At this sphinx like hill 20 000 Zulu warriors defeated the British Army in what has been described as one of the worst defeats ever suffered by the British. lsandlwana means “the hill that looks like a little house.”
On 20 January 1879 Colonel Glyn’s column advanced to the mountain of lsandlwana and pitched camp at its base. No opposition had been encountered during the march. On 22 January Lord Chelmsford and Colonel Glyn moved out from lsandlwana, leaving only a small portion of the column. It was reported that the Zulu were close at hand and in large numbers, but no attempt was made to strengthen defence positions in and around the camp. The small force was scattered in the hope of checking the Zulu advance. The Zulu impis made the attack in the usual fashion – a mass of men in the centre, with horn-shaped wings thrown out from each side and slowly meeting to enclose the doomed camp. The number of Zulu was overwhelming and it was evident that all was lost.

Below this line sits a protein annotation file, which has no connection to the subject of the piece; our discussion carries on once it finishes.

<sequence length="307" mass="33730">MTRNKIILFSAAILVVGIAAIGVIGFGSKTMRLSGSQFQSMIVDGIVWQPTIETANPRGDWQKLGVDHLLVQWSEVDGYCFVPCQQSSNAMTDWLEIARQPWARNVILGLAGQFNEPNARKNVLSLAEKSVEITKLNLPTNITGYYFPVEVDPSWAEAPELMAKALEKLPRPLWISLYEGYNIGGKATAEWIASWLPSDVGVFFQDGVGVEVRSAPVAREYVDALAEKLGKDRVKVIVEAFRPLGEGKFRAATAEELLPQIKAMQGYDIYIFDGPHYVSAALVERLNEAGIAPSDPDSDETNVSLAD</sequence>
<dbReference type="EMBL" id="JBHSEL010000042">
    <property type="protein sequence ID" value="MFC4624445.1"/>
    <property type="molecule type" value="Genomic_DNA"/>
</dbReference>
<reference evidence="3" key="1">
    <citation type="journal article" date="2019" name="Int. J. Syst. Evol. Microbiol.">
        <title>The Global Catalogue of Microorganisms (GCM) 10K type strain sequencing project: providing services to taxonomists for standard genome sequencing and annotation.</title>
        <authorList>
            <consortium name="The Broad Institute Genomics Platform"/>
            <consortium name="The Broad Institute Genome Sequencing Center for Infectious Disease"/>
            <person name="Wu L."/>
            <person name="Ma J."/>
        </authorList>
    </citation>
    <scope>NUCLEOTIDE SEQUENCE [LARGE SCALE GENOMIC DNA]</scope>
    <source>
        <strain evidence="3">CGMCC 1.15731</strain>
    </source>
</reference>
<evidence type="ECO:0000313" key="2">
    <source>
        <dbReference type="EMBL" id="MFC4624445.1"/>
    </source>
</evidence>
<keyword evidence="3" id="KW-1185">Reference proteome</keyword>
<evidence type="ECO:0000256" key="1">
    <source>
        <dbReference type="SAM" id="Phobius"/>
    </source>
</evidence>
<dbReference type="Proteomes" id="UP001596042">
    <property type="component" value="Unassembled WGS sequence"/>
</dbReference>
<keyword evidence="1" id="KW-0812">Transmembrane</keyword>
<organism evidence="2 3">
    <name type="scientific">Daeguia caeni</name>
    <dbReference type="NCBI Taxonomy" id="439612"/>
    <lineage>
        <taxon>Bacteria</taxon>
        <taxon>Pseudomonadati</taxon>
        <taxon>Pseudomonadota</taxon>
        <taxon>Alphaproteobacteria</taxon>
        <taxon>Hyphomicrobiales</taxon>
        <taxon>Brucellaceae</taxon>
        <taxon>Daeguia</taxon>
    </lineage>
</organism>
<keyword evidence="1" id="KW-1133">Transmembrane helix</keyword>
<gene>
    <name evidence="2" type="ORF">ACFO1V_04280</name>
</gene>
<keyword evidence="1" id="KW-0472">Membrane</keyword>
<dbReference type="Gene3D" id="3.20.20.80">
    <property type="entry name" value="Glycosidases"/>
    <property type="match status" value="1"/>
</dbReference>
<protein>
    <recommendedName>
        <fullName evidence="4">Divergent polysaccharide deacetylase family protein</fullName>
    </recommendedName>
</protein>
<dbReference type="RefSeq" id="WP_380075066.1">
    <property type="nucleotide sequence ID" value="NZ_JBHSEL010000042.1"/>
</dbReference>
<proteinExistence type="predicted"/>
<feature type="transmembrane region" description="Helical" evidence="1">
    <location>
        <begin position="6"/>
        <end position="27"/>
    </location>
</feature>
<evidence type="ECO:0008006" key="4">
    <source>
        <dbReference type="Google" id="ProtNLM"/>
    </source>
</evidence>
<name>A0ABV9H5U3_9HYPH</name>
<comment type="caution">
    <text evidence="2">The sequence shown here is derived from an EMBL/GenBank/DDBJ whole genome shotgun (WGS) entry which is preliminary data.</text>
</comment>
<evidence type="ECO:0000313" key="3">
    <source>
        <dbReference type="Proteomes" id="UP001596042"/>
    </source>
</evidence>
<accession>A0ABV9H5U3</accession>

Within a space of just over two hours 1 329 black and white soldiers on the British side lay dead and approximately 3 000 Zulu warriors. The victory of 22 January was a dearly bought victory for the Zulu.